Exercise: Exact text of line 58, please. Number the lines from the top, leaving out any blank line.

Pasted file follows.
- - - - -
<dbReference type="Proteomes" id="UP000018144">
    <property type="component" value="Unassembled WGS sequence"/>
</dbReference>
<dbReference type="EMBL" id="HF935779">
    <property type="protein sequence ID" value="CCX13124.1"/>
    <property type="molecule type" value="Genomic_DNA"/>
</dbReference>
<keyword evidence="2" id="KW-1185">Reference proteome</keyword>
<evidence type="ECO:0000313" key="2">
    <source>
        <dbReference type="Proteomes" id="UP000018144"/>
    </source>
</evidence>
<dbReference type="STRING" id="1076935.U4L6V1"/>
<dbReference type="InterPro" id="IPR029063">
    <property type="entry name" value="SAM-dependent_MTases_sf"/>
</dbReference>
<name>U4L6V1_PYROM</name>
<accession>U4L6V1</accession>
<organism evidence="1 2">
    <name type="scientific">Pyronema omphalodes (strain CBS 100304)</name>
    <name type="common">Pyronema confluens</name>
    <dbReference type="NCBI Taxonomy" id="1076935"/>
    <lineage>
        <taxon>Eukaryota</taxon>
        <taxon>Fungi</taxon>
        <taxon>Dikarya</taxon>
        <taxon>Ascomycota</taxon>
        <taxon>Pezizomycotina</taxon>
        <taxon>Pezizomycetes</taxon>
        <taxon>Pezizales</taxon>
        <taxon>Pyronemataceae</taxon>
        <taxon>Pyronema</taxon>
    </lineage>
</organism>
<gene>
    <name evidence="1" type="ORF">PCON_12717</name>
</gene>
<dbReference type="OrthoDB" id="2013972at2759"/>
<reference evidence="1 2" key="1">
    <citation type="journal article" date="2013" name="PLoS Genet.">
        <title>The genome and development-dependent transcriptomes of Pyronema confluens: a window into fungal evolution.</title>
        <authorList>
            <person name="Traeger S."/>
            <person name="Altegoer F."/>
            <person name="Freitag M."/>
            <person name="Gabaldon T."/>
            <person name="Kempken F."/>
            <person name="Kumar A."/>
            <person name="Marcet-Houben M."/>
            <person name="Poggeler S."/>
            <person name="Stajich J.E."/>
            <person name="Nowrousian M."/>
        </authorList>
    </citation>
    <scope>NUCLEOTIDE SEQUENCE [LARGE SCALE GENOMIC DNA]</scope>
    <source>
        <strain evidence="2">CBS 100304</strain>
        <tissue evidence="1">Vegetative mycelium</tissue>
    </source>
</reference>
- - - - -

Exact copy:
        <strain evidence="2">CBS 100304</strain>